Cheryl Cook: Torches or candles |

Cheryl Cook: Torches or candles

Following the violence and tragedy in Charlottesville, Virginia, the president said that not all of the people participating in the Unite the Right Rally were Nazis or white supremacists.

He said, “Some were very fine people” and “the press has treated them very unfairly.” Those must have been the fine people wearing Make America Great Again hats striding alongside the Nazi armbands, Confederate flags, Kevlar vests, shields, sticks and guns.

Did those very fine people not hear the slurs or the shouts, “You will not replace us!” “Jews will not replace us!” “Blood and soil!” “Whose streets? Our streets!” and “F— you fa—-ts!”? You cannot march with neo-Nazis and be “very fine people.” We cannot stand with a president who appeases neo-Nazis and be “very fine people.”

Corporate CEOs did not agree with Trumps remarks. Business leaders and CEOs quit his Strategy and Policy Forum and Manufacturing Jobs Initiative Board, where they had not yet begun to advise the president on manufacturing and job growth.

Mr. President, instead of retreating to the bunker of your base, defend our Constitution.

They know that you cannot build infrastructure, manufacturing and jobs on a government’s disintegrating moral foundation.

The Military Joint Chiefs did not agree with Trump’s remarks and rebuked the Unite the Right Rally. They know that the military’s strength lies in its teamwork and camaraderie. Racial and ethnic minority groups made up 40 percent of the Defense Department’s active duty military in 2015 (Pew Research Center).

A courageous cadre of Republican politicians including Corker, Flake, Graham and McCain have gone from distancing themselves from a vindictive president to questioning his competence and stability.

World leaders, including Germany’s Angela Merkel, condemned the rally: “It is racist Far Right violence, and clear and forceful action must be taken against it, regardless of where in the world it happens”.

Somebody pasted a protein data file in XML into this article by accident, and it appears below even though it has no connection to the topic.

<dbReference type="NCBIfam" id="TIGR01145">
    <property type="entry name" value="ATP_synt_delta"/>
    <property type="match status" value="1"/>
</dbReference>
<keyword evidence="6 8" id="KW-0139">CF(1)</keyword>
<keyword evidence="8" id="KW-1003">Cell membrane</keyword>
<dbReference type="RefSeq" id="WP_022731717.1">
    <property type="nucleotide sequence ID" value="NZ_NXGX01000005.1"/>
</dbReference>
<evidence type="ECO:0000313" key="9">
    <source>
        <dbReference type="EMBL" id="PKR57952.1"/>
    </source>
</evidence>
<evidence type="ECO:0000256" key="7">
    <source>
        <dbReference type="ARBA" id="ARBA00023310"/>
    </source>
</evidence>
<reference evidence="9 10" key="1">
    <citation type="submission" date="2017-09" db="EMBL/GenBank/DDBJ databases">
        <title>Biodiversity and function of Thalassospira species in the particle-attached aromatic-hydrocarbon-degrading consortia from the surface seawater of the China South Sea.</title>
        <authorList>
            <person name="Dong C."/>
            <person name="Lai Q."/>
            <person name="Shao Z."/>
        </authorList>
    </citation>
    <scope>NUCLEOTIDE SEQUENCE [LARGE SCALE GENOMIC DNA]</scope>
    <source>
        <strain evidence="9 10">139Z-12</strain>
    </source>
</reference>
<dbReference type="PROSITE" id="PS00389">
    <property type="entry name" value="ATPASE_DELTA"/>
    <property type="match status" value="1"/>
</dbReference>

The good people of Charlottesville and other cities and towns across this country held vigils lighting the darkness with candles, not torches.

Our Declaration of Independence states, “We hold these truths to be self evident, that all men are created equal and endowed by their creator with certain unalienable rights including life, liberty and the pursuit of happiness.

Mr. President, instead of retreating to the bunker of your base, defend our Constitution.

You have failed to bring this country together. You speak only to supporters and call others the “enemies.” You have stoked and exploited the resentment and grievance against immigrants and Muslim terrorism in order to rally a base. You have used a perceived victimization to such an extent that men now pick up torches, sticks and guns to take back a perceived loss of stature.

You immediately and angrily condemn terrorist attacks in Paris, London and Nice, but you hesitate to condemn the Unite the Right Rally in Charlottesville, Virginia following violence and the death of a young woman and two Virginia State Troopers.

I have walked the streets of Paris, crossed the London Bridge, strolled the Ramblas in Barcelona and the cobblestone alleys of old town Nice. I was shocked and saddened by the loss of life by the hands of terrorists there. But when my president hesitates to condemn terrorism by white supremacist Americans on our own sweet hollowed ground that was soaked by the blood of 620,000 Americans during the Civil War, we cannot remain silent.

The Civil War ended in 1865. The Robert E. Lee statue wasn’t erected until 1924. It was not erected at the end of the Civil War. It was erected during the Jim Crow era when racial oppression and segregation was the American way of life. Like the Nazi swastika and the Confederate flag, it symbolizes the glorification of white supremacy and oppression of minorities.

It was Abraham Lincoln who said on the battlefield of Gettysburg, “It is for the living, rather, to be dedicated here to do the unfinished work which they who fought here have thus far so nobly advanced. It is rather for us to be here dedicated to the great task before us … that from these honored dead we take devotion to that cause for which they gave that last full measure of devotion …”

It’s the candle that will light our way to do the unfinished work of the Civil War — not torches.

Cheryl Cook lives in Penn Valley.

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